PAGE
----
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Thread: Code generation in LZ decoder / Branchless LZ77 Decoder

  1. #1
    Administrator Shelwien's Avatar
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    Code generation in LZ decoder / Branchless LZ77 Decoder

    There's another post in cbloom blog:
    Which reminded me about "D2CT" discussion here:
    And this time I even made an actual implementation to test it, but nobody likes it :)

    clocks are cpu clocks from rdtsc.
    first result is from 2.cpp, with a plain decoding loop,
    and second is the result with code generation
    Note that IntelC replaced the cpy() with its crazy memcpy
    function call, which works faster with SSE2 or whatever it uses,
    but it doesn't really count because the same tricks can be
    used in generated code too.

    [ MSC ]

    [ gcc450 ]

    [ IC111 ]

  2. Thanks:

    encode (31st May 2017)

  3. #2
    Administrator Shelwien's Avatar
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    >> I look at my numbers and see that my code generator is faster,
    >> despite all the problems you mentioned.

    > Yes, and I say that this result is completely bogus, because you're
    > not comparing the implementations on equal terms. You can't change
    > two things A and B (copy loop and decoding strategy) at the same
    > time and then conclude that B is faster; all you know is A+B is
    > faster, and A may have a much larger effect than B does.

    Well, I just thought that having a simple demo is better than plain
    speculation. If you don't like it - post a better one.
    My point here is that the redundant implementation with two processing
    passes instead of one and extra buffer still works faster.
    Also as to your "A+B" - my generated code uses simple STOSB and REP MOVSB
    instructions, which is far from optimal. Afair, gcc is able to generate
    REP MOVSB in some cases (like with size optimization), but it didn't in
    this case, and I'm presuming that its heuristics chose a better implementation.

    > I don't care about "perfection", but I do care about proper
    > methodology. In particular, if you make any claims and I see a flaw
    > in your experiments, I will point them out, and I won't be subtle
    > about it if I think it's something that should be obvious.

    And its exactly what I meant by "perfection".
    Any implementation can be discarded as "bogus", unless there's a mathematical
    proof of its perfection - and to compare two different methods, _both_ their
    implementations have to be perfect like that.
    And I still believe that approximations do have some meaning - especially
    comparing to plain speculation.

    > Another thing is making your results relevant and reproducible. You
    > didn't include your test data file, so I can't re-run your
    > experiments (and figure out if the copy loop makes a difference on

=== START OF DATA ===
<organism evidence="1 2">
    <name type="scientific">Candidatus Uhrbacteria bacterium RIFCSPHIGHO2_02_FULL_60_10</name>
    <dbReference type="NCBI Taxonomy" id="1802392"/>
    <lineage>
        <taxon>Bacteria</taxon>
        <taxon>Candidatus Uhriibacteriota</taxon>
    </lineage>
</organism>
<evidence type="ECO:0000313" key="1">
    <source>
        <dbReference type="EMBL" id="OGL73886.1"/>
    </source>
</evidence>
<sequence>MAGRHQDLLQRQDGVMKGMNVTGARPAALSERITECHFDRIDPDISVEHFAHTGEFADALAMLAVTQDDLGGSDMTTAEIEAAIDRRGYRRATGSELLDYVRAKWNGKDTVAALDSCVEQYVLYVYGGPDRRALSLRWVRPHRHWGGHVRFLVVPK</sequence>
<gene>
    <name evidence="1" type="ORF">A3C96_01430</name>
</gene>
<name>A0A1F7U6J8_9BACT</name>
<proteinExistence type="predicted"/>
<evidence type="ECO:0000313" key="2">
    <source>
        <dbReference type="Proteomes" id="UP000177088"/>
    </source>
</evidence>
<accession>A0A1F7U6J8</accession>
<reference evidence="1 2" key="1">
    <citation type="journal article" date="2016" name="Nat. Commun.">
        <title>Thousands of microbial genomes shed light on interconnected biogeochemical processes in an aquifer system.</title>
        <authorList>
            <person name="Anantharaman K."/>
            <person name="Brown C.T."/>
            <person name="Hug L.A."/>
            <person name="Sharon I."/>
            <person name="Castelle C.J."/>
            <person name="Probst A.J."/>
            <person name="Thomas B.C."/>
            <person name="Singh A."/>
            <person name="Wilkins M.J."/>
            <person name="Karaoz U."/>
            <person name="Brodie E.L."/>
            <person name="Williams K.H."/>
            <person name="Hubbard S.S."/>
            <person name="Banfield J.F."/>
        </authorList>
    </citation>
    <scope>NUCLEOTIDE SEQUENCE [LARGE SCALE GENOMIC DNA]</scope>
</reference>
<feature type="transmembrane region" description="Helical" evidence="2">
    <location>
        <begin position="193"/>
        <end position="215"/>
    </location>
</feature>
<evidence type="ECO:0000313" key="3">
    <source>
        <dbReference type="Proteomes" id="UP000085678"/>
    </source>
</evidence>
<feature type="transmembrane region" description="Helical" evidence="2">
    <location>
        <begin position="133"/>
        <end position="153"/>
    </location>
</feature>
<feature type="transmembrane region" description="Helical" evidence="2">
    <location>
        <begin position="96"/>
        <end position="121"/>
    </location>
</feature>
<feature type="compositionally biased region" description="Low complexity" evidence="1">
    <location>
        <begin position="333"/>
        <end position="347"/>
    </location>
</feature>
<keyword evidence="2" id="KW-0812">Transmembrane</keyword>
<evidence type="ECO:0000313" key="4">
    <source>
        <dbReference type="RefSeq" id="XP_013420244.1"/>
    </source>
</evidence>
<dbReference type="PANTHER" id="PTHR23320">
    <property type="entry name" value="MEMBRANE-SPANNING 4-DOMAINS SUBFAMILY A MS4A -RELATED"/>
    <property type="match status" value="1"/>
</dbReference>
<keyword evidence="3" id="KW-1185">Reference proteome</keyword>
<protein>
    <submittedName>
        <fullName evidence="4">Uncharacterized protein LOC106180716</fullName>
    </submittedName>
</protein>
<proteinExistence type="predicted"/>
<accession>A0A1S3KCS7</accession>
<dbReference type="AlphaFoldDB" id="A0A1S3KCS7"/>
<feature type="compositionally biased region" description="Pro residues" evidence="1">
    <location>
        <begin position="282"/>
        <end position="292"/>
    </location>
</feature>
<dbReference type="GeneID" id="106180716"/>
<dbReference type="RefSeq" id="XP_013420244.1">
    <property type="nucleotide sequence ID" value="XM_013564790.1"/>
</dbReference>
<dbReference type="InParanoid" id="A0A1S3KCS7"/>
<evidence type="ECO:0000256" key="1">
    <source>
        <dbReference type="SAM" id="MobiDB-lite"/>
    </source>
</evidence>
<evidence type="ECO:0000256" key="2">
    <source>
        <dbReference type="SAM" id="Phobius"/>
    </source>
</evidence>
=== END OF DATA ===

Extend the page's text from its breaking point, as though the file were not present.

> my own), and I also can't see what type of data you're testing on -
    > might be 12MB of zeroes for all I know.

    Relevancy aside (you can always say that real entropy coding and
    offset/length sets would make it all different - but I won't care
    while its just words), you could at least pay more attention - there's
    a data generator included, and a test script which I used to collect
    the stats.

    > Finally - and that's the biggest red flag - you made a lot of claims
    > that are either wrong or just make no sense. Once a certain level of
    > handwaving is reached, I tend to get very skeptical.

    I guess you didn't notice, but I just posted a link to old topic
    which I considered to be relevant here ("Branchless LZ77 Decoder").
    So I'd be satisfied with a reaction like "Funny idea, but not practical",
    but instead you chose to attack my explanation without any real

    > As Charles pointed out, your comment about L1 ICache vs. DCache
    > makes no sense; your generated code goes through both.

    Whether it makes sense depends on specific platform.
    And on modern x86 such loop splitting helped me to gain speed
    quite a few times.
    As to reasons, I'd explain it like this: sequential writes and reads
    don't stall the processing, unless there's mixed r/w access to the
    same buffer etc (cpu is tuned to such types of access).
    So the cost of splitting the single processing loop into two with
    an extra intermediate buffer is usually surprisingly low.
    And in some cases its even possible to gain speed by doing that -
    if the original complex loop has to wait for some limited resources
    (data in L1, arith units, branch target prefetches etc).

    And in the case of single LZ decoding loop we have reads from
    two different sources and writes (ie 3 different memory locations
    are accessed at each iteration), while with the 2-pass method
    we have only 2 locations in each loop, and first loop is also
    purely sequential which improves speed too.

    So I do have this explanation, and an implementation which proves
    it for me (I wasn't sure about results until I've got them -
    that's why it works for me). And what do you have to counter it?

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